Can Bernie Sanders and Joe Biden Unite the Democratic Party?

The news media tends to focus on the Bernie or Bust types, supporters of Mr. Sanders who have vowed not to vote for any other Democrat in November; last weekend, the well-known comedian and podcast host Joe Rogan, who had endorsed Mr. Sanders in January, said that he would probably support Mr. Trump over Mr. Biden. “I can’t vote for that guy,” Mr. Rogan said of Mr. Biden on his podcast.

Not surprisingly, backers of Mr. Biden’s tend to espouse a more hopeful — or wishful — view that 2020 will be different. There are, in fact, many fewer Bernie-to-Trump voters than it may seem. “He’s got some loud ones, there’s no question,” Mr. Reid said of Sanders supporters. “But that’s a small group of people.”

Mr. Biden brings more good will to a potential partnership with Mr. Sanders than Mrs. Clinton ever did, Mr. Reid said. There also appears to be far less personal animosity between Mr. Sanders and Mr. Biden than between he and Mrs. Clinton.

“There is a completely different dynamic now than in 2016,” said Terry McAuliffe, the former governor of Virginia and onetime Democratic National Committee chairman who has endorsed Mr. Biden. Four years ago, Mr. McAuliffe said, he believed that Mr. Sanders knew he would run again if he did not get the nomination, so it was in his interest to keep his supporters engaged and aligned with him. “This time, running again is not in play for either Bernie or Biden, so everyone has incentive to work together,” he said.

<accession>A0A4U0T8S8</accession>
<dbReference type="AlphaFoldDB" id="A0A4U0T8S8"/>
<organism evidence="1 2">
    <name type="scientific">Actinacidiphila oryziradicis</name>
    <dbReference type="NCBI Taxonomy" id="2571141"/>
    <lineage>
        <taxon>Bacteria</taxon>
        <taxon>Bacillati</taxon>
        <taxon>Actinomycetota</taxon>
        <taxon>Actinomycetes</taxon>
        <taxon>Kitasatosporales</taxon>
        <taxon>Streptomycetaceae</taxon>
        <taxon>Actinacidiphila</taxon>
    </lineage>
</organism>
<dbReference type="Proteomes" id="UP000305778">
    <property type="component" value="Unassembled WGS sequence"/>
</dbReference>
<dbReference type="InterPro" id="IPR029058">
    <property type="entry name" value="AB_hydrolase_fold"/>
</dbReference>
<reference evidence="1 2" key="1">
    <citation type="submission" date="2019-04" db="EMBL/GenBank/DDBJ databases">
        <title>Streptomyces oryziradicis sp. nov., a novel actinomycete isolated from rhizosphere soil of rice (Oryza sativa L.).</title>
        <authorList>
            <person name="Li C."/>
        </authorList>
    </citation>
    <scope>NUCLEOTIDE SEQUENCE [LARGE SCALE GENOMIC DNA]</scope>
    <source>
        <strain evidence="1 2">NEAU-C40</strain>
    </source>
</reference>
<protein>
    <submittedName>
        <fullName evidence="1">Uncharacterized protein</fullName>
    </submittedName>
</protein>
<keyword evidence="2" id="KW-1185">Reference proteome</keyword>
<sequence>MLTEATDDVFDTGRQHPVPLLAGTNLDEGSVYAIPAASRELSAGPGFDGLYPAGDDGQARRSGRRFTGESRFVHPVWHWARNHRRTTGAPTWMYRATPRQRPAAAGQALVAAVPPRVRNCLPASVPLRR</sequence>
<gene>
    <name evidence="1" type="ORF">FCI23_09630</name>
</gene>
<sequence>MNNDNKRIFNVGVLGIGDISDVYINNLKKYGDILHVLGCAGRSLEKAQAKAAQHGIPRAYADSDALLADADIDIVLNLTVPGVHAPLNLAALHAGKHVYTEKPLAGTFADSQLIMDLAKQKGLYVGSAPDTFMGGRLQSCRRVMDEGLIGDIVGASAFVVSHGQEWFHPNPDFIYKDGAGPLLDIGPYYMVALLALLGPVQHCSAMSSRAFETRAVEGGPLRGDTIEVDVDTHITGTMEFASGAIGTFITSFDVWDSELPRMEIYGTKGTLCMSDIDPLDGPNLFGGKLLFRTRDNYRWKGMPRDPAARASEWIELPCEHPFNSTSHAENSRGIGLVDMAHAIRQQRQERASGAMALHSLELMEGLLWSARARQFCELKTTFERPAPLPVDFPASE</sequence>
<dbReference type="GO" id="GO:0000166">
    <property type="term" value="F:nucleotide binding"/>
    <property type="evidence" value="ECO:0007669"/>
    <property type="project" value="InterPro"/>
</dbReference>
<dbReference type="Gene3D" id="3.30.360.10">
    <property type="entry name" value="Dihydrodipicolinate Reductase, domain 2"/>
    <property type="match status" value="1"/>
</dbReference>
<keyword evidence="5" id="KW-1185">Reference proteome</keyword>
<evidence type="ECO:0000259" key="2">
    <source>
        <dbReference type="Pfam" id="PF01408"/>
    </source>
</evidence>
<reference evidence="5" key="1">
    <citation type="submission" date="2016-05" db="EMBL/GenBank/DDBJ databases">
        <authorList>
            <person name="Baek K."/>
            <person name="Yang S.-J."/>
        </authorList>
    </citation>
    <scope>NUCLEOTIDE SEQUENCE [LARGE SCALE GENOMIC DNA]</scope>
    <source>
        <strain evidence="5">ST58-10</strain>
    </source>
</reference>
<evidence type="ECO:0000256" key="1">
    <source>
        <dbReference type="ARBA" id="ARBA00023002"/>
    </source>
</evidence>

The single biggest difference between 2016 and 2020 is that the prospect of Mr. Trump is no longer hypothetical, Mr. McAuliffe said.

“I think there were a lot of folks who didn’t want to vote for Hillary, or who thought that Trump was a business guy, let’s give it a try,” Mr. McAuliffe said.

“Now he has this horrible record to stand on,” he continued. “There’s nothing more unifying for Democrats than that alone.”

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